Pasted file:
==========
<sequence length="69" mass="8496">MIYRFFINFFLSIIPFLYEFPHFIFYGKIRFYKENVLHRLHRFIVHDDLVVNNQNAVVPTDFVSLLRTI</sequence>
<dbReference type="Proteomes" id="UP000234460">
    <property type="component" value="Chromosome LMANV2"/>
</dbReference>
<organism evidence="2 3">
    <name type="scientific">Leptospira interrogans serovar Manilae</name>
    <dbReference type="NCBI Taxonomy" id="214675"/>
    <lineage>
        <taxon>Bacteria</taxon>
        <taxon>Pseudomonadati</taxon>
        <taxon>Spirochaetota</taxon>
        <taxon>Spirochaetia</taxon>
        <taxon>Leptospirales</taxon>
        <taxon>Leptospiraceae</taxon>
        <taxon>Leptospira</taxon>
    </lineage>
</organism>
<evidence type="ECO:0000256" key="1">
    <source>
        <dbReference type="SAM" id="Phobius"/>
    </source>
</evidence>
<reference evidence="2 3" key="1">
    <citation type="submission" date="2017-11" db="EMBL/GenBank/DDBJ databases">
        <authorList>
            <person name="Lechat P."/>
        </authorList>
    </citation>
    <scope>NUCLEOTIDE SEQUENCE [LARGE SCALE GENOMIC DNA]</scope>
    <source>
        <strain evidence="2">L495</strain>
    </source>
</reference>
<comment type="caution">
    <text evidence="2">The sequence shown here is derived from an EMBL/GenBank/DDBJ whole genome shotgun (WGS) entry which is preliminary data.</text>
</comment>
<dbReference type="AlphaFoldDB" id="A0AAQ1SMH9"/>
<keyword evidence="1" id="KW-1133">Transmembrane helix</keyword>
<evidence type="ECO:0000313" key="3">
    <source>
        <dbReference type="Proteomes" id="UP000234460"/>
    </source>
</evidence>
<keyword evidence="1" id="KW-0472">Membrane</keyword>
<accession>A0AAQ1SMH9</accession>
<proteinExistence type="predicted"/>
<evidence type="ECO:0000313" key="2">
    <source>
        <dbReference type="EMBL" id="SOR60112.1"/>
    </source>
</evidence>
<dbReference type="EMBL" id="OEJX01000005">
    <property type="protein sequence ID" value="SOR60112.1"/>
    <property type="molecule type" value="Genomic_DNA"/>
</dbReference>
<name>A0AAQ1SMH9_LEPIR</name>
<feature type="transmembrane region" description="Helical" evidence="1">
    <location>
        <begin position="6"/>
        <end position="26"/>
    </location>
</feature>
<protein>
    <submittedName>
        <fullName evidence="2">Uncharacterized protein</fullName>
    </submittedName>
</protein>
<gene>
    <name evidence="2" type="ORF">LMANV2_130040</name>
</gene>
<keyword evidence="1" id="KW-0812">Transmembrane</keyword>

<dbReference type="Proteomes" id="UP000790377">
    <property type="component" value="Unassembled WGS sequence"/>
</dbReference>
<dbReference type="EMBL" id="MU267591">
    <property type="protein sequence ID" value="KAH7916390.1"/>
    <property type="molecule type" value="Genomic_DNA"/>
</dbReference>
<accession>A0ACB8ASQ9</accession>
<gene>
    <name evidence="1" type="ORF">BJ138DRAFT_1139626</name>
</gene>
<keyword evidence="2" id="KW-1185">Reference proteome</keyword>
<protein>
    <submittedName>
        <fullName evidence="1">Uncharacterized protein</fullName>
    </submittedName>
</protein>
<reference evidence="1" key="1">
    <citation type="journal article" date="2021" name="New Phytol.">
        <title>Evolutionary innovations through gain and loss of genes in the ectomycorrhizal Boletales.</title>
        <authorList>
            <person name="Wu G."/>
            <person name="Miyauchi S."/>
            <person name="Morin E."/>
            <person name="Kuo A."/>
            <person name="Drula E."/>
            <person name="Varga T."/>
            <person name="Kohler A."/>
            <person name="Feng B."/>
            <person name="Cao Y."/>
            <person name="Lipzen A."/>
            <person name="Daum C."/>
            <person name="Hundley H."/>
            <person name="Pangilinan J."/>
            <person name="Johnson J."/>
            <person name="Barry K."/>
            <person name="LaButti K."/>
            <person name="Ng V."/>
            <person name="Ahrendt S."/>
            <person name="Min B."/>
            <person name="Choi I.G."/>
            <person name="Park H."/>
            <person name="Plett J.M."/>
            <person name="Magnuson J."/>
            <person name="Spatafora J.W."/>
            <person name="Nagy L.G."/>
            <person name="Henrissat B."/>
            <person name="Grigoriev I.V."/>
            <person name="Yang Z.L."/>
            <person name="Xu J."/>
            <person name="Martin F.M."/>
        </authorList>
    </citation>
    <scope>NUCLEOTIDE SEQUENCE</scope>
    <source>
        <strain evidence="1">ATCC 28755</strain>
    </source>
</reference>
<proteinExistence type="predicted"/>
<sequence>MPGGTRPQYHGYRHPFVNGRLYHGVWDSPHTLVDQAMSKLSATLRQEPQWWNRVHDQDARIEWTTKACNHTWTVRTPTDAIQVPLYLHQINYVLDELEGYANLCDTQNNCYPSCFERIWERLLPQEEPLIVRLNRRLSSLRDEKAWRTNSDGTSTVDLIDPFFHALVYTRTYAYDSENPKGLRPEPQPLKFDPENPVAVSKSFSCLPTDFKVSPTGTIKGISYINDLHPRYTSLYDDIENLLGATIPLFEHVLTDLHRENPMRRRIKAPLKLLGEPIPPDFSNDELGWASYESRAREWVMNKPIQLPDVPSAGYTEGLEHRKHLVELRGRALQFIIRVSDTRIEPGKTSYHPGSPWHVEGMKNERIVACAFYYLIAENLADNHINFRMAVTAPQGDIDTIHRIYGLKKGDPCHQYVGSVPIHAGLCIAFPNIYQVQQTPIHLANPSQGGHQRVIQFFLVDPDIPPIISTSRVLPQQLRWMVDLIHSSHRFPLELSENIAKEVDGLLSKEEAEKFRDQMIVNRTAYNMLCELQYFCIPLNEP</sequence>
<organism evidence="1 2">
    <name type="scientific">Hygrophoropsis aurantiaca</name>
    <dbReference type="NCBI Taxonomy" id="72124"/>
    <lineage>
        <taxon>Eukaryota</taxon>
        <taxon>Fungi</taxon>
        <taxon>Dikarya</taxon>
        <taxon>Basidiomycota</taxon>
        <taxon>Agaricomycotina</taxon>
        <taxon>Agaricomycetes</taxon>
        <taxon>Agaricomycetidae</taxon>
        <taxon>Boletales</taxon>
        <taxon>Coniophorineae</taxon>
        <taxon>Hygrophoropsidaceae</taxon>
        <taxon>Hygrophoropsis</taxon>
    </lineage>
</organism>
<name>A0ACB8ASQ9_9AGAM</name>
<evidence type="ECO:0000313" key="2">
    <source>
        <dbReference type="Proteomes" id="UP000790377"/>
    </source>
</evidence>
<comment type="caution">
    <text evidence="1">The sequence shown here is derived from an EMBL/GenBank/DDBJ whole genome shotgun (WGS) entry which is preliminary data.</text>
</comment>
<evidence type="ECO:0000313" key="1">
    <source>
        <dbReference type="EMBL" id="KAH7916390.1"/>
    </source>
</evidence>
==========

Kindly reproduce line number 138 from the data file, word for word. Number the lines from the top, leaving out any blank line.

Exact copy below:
        <taxon>Dikarya</taxon>